Still serving as a Birmingham MP, Jenkins turned to championing England's formal entry into the EEC. Many in his party were opposed to the prospect of a federated Europe, and Jenkins sided with Tory MPs in a historic Commons vote on the matter in October of 1971. For it, he "was elevated in the media into a politician of principle," noted Dennis Kavanagh in London's Independent newspaper. Wilson and the Labour Party returned to power in 1974, and Jenkins again served as the cabinet's Home Secretary. After a street in Birmingham was rocked by a Irish Republican Army bomb attack, he introduced the harsh Prevention of Terrorism Act to combat the internal threat.

Yet the Labour Party was bitterly divided at the time over many issues, of both the pragmatic economic kind and thornier ideological ones. Wilson resigned in early 1976, and Jenkins stood for election to succeed him, but came in third. That same year, however, he was appointed President of the European Commission, the first British politician to hold the Brussels job. Always a visionary, he made a 1977 speech arguing for monetary union across Europe, which began finally in 1998 with the introduction of a common currency, the Euro.

Jenkins returned in 1981 to a Britain sharply divided after the rise of arch–conservative Tory leader Margaret Thatcher in 1979. The Labour Party had drifted far to the left, and had lost a record number of Parliament seats. To remedy this, Jenkins co–founded a splinter party, the Social Democrats, with a more centrist political stance, but it sputtered out after a few years.

Jenkins had also enjoyed a long second career as an astute biographer of past prime ministers, from William Gladstone to Winston Churchill. In 1987 he was made chancellor of Oxford University, and created a life peer that same year, which gave him a seat in the House of Lords. His own memoirs, the aptly titled A Life at the Centre, appeared in 1991. In it, he wrote of his years–long attempt to rid the Labour platform of some of its more entrenched socialist ideals, the same ones that made middle–class voters wary. It was a strategy later successfully adopted by a younger Labour politician, Tony Blair, whom Jenkins had befriended in the late 1970s.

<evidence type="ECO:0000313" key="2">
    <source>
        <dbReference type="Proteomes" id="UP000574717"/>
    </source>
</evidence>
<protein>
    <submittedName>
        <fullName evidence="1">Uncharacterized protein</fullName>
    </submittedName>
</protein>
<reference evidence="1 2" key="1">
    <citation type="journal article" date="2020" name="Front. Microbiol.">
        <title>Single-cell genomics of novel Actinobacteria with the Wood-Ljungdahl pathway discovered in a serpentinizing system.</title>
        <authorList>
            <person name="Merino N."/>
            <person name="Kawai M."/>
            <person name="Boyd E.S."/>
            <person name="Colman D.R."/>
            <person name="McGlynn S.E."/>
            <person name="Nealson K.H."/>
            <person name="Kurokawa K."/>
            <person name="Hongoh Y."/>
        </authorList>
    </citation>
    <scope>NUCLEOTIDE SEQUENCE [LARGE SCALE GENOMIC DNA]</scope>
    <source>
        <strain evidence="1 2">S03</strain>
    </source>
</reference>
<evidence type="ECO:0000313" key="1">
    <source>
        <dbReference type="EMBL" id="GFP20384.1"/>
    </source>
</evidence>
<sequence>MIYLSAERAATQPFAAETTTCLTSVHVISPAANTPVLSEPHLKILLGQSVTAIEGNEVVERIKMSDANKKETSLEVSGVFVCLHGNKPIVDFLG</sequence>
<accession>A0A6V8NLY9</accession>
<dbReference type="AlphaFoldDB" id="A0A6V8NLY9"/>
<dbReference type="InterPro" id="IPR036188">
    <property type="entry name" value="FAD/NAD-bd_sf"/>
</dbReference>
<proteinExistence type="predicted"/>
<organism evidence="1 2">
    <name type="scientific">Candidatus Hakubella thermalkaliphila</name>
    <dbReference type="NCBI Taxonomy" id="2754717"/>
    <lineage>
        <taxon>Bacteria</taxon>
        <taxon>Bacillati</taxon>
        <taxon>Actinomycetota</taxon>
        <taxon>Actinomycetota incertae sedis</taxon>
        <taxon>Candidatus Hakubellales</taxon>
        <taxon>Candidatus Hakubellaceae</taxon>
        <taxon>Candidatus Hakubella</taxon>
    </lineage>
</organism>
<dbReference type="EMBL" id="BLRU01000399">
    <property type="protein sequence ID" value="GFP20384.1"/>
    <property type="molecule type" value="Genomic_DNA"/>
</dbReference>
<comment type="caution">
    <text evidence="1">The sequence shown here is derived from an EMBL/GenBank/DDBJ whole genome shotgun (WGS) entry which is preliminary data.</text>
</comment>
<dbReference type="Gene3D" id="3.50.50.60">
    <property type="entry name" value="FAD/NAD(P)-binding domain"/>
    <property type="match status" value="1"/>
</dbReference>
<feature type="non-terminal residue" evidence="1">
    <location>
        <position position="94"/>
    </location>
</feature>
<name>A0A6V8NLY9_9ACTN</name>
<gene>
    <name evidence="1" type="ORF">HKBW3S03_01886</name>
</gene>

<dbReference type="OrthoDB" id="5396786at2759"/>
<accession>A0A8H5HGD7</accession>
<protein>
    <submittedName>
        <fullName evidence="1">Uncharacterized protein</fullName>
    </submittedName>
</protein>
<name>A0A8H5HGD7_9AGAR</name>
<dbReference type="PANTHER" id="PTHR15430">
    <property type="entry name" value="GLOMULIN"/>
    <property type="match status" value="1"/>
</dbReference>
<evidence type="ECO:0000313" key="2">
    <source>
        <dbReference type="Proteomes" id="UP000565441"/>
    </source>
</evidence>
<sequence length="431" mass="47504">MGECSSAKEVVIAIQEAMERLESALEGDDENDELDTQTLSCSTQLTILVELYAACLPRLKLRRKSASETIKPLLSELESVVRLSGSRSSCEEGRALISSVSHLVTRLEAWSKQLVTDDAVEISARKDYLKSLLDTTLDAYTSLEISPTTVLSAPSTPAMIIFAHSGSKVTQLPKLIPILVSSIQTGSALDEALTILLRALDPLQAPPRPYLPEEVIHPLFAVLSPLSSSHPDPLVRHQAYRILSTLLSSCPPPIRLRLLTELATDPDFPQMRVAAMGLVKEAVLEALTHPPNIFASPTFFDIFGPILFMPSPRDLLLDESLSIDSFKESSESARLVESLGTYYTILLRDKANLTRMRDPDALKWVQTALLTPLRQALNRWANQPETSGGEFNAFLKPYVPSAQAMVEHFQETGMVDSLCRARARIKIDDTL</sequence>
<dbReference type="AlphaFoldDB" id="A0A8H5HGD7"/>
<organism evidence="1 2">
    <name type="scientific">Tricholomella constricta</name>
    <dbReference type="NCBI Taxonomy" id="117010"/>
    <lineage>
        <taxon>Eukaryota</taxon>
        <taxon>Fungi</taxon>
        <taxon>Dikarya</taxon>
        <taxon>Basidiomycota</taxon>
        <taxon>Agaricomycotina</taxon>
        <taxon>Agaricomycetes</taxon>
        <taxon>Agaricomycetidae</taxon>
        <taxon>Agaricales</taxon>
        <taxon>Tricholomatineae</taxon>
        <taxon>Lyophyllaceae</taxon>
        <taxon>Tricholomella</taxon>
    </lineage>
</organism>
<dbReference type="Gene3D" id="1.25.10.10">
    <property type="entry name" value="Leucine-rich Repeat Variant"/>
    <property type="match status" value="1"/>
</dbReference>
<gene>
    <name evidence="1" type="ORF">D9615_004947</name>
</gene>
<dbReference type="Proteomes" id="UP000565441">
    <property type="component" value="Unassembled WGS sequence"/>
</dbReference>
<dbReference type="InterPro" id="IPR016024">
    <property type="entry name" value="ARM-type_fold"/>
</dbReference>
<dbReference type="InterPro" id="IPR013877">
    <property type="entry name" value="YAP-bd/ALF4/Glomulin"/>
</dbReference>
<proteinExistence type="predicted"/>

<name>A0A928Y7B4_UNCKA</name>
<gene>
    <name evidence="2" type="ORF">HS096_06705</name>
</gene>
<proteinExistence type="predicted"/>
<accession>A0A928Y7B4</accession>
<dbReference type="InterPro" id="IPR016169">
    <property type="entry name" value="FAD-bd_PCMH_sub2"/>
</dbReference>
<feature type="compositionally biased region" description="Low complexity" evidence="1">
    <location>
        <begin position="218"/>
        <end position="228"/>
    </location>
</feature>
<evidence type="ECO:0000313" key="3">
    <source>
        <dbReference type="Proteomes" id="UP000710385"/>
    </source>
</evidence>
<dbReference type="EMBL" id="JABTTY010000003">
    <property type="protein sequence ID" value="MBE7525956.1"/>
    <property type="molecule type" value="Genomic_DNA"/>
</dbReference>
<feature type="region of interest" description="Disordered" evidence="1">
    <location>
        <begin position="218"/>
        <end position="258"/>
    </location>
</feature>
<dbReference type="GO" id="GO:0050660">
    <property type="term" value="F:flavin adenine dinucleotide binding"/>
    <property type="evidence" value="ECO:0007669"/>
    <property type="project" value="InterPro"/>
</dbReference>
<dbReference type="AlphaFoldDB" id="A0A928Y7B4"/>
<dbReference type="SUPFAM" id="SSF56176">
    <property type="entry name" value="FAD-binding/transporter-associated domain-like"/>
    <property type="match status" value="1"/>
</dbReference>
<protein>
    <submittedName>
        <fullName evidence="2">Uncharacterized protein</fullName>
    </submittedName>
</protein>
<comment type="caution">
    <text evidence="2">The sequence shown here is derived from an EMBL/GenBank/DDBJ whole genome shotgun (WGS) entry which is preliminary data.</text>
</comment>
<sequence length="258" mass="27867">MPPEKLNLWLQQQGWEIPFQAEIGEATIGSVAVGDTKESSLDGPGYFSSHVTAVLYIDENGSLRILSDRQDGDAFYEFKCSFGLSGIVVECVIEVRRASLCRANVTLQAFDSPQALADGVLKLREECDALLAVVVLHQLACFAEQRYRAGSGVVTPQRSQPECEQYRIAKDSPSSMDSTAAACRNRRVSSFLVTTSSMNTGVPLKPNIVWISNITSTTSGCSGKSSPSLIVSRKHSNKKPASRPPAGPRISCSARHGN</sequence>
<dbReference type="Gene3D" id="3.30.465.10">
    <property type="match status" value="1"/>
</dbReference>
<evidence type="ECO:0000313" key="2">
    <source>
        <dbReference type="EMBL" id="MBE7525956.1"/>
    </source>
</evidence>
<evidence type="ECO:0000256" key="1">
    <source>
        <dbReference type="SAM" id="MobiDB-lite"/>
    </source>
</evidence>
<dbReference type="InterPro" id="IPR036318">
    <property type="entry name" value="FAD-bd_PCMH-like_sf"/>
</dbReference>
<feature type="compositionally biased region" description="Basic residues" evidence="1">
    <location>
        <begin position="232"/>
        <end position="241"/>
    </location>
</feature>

Jenkins and other Labour politicians were sometimes derided for enjoying a posh life on weekends while championing the common laborer in Parliament, but in turn he criticized colleagues who adopted working–class accents to appeal to voters. A competitive tennis player, he owned an estate in Oxfordshire that boasted a croquet lawn, and was a dedicated gastronome. Since 1945 he was the spouse of Jennifer Morris, whom he had met at Balliol, and they had two sons and a daughter. His death on January 5, 2003, at the age of 82 prompted Blair to term him, according to the Richard Pearson of the Washington Post, "one of the most remarkable people ever to grace British politics."

Sources:

Chicago Tribune, January 6, 2003, sec. 1, p. 10; Independent (London, England), January 6, 2003, p. 14; Los Angeles Times, January 6, 2003, p. B9; New York Times, January 6, 2003, p. A19; Washington Post, January 6, 2003, p. B5.

Carol Brennan